Edward Snowden is someone most of us have heard of, but think about little if at all. Name sounds familiar. Isn’t he the guy in hot water with the government, we ask, for exposing lots of classified information?
Yes, that’s him. He’s the one who made sure the U.S. American public knew that the post-9/11 security state was gathering data on, listening in on, well, basically everyone. Privacy has become an archaic concept, like the gold pocket watch, he asserted.
Oliver Stone’s film, simply called Snowden, animates our new look, it gets us up close and personal with the story, with the stakes. Whatever you think of Stone’s work and colorful career, you’ve got to see it.
Flip the coin with Edward’s story on it, and one side will show the phrase Common Traitor, big and bold. There’s no question he sliced right through The Espionage Act, like a machete through brush. He moved a top secret program right onto the pages of cooperating newspapers, and the Act has no whistleblower exception. Snowden’s butt is in a lifetime of trouble, in fact he can’t ever show his face again, on American shores.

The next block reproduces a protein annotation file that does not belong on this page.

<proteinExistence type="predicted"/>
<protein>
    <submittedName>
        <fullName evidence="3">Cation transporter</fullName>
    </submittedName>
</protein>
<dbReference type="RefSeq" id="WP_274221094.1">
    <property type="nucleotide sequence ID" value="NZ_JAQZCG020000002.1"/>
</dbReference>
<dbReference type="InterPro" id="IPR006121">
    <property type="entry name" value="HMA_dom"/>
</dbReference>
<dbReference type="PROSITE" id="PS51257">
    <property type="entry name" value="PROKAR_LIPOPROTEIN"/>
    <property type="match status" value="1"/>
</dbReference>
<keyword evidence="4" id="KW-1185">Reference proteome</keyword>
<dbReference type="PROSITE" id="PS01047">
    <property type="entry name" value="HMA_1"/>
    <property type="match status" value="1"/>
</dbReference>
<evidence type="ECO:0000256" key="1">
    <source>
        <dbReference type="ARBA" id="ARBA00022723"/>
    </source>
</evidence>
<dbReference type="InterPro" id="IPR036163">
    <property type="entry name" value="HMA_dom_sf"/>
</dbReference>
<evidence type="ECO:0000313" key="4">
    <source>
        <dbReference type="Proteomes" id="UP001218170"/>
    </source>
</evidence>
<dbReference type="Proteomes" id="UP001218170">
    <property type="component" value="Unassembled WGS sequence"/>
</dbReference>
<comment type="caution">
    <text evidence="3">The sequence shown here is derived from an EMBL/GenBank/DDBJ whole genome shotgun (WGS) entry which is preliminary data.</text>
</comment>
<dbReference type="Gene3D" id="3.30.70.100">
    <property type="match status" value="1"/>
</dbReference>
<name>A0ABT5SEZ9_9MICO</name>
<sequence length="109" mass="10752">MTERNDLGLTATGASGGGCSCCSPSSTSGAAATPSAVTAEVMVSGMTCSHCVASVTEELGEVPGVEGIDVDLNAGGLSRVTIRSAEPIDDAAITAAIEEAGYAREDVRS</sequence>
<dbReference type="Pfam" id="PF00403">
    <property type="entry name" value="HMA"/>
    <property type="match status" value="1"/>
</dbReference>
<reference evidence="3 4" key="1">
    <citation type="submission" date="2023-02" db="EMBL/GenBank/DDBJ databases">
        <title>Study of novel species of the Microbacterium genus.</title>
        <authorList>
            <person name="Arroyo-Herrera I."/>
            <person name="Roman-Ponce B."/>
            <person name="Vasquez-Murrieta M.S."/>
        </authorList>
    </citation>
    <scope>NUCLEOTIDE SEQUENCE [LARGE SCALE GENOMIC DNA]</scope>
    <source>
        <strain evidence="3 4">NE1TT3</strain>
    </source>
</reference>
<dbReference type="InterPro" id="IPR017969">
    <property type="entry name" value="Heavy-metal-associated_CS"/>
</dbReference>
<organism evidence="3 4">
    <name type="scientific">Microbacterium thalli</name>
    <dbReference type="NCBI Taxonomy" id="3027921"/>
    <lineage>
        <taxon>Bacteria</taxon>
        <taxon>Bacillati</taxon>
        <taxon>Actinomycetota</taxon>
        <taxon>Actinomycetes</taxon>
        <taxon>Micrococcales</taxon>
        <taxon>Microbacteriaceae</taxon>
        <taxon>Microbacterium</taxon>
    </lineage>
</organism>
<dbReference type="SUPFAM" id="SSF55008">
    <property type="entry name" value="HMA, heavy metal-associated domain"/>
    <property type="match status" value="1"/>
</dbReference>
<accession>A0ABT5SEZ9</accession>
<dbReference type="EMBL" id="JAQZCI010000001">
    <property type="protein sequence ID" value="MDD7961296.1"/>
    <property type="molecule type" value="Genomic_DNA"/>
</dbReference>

But flip the coin over and Snowden’s a hero, fighting for members of a democracy to know what’s happening in their name (and with their tax dollars). Stone is friendly to this side, showing Snowden genuinely appalled by Big Brother’s arrival–“1984” just a few years late. A tortured man makes an agonizing call, gives up a comfortable life as he knew it, but makes known the scandal of the century, as he perceives it.
The question will always haunt: what makes one man, finally, sacrifice everything for a matter of principle? There were hundreds of potential Snowdens, persons well aware of the extent of a government surveilling it’s citizens to an unprecedented depth. Why did this one flip, what mysteries of character does it reveal?
There’s a stark irony, too. Without Snowden, we might still not be aware of how much the government sees, and knows. They see almost everything, and we never quite even knew their programs existed. Big Brother, if he exists, has a one-way mirror.